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Gapers Block published from April 22, 2003 to Jan. 1, 2016. The site will remain up in archive form. Please visit Third Coast Review, a new site by several GB alumni.
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Tuesday, May 21

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Prison Break, which has its two-hour premiere tonight on Fox at 7pm (next week it will be in its regular 8pm time slot), is the latest "serialized" television show to hit the airwaves. Chicago structural engineer Michael Scofield deliberately commits armed robbery to be sentenced to the Fox River State Penitentiary, where his brother, Linc, is on death row for murdering the brother of the vice president. Linc insists he was framed, but his execution is scheduled only a few months away. There's not enough time to find the evidence to exonerate Linc, so why not break him out instead? The show is shot locally. In a nice touch, the Marina Towers can be seen outside of the window during Michael's attempted heist, and the prison scenes are filmed at the Joliet Correctional Center, which ceased housing prisoners in 2002.

Rather than having its continuing backstory as the building block for the series, Prison Break makes it the front story. There are plenty of other narratives happening simultaneously, but the focal point is how Michael and his brother are going to escape. How much research did Michael do before he was sent inside? How will he use other inmates as resources? What are his plans, and how will he execute them?

A few other dramas have tackled this sort of epic scope, the most well-known being 24. In its initial season, CTU agent Jack Bauer struggled to protect a presidential candidate as well as save his kidnapped wife and daughter. This series took timing to an extreme, with each episode representing an hour in real time. The unusual format was a risk, but it paid off: 24 proved to be a critical and audience favorite, enough for a fifth season to air on Fox in January 2006. The breakneck pace and edgy scenarios ratcheted up the tension, and if you missed one episode, you missed a lot.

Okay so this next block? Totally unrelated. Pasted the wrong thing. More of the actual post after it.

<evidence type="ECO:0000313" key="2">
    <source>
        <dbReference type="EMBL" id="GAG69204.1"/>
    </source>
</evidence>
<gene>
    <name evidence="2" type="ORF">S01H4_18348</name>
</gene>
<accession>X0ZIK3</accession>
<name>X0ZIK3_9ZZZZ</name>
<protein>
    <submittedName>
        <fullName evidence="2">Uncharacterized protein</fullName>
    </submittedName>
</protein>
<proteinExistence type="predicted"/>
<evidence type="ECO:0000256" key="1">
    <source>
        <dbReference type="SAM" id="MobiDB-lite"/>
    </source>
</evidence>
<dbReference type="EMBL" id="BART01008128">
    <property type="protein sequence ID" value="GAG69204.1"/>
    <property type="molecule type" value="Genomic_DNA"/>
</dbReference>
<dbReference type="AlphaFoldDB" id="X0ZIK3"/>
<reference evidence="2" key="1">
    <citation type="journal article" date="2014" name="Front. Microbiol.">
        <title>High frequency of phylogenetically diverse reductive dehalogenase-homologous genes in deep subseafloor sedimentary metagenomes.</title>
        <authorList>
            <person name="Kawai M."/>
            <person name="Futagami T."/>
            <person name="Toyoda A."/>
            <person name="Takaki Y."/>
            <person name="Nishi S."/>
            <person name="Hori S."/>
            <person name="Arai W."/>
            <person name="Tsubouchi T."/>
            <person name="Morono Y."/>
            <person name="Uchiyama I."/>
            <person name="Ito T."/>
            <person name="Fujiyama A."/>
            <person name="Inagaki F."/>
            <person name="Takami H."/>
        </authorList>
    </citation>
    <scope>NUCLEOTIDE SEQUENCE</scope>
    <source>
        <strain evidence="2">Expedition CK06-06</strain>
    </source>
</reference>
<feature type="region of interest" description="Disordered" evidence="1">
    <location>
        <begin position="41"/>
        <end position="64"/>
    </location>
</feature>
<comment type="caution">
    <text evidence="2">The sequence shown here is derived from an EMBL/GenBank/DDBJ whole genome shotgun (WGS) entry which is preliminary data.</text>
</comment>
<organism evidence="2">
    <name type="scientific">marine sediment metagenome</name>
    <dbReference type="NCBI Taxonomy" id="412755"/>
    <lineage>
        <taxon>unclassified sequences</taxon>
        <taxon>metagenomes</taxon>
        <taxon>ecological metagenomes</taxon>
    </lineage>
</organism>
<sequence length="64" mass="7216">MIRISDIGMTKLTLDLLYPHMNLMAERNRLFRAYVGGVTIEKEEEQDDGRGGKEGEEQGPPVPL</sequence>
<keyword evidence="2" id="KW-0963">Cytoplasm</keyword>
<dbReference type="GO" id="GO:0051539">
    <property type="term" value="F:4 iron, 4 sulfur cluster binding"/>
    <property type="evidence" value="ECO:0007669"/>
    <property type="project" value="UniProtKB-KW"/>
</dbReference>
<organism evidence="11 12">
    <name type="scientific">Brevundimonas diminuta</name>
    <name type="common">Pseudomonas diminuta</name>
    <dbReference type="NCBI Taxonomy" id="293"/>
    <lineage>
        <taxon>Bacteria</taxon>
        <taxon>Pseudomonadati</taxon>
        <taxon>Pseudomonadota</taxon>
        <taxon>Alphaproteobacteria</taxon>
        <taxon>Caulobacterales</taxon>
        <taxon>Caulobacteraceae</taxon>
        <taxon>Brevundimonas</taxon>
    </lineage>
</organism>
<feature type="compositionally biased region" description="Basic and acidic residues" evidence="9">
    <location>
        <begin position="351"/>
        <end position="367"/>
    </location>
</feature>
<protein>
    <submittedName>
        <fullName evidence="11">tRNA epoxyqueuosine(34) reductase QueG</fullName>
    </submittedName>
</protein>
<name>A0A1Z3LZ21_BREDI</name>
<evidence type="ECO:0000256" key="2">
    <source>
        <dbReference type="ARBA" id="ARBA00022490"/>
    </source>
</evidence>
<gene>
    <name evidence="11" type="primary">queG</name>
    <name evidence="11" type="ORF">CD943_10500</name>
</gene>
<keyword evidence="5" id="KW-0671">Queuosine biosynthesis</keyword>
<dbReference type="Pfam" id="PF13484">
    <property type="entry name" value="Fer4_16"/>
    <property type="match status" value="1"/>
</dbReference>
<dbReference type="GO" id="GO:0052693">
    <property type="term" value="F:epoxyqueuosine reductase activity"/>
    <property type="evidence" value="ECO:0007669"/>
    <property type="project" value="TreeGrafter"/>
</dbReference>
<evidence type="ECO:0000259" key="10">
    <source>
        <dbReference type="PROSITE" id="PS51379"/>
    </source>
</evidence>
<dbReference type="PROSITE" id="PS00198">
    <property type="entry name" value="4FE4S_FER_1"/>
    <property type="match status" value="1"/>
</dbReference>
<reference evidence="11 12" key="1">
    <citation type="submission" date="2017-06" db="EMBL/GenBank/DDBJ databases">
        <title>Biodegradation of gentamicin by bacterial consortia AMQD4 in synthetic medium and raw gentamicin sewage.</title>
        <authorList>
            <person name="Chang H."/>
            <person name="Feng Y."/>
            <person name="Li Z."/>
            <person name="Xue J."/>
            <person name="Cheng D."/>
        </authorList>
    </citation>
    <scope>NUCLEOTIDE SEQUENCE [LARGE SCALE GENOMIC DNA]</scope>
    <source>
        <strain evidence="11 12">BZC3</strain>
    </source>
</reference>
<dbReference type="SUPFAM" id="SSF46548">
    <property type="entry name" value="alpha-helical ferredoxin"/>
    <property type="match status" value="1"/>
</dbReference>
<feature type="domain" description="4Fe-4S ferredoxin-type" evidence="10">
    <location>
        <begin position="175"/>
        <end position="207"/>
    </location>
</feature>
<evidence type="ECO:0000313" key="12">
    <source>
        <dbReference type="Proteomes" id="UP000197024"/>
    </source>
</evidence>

Lost also incorporated a slower timeline. The story of people who survived an airplane crash in the South Pacific, this breakout ABC hit high ratings and scored many a kudo from reviewer and fan alike. At the beginning of the first season, each episode represented one day. However, by the time the castaways sent four of their own out to sea on a homemade raft in an attempt to find help, the survivors had been missing for 45 days. The combination of the mysterious elements of the island and the growing sense of desperation lends itself to a sort of clausterphobic immediacy.

Another new Fox offering, the upcoming murder mystery Reunion, operates under an unusual structure in which each episode represents one calendar year. The main characters will "age" from their late teens to their late 30s over the course of the series. While most shows seem timeless during the typical 22-episode season — think Simpsons, where nobody ever ages and Bart and Lisa are forever in school — Prison Break, Lost and Reunion all use time as a plot device as well as a hook.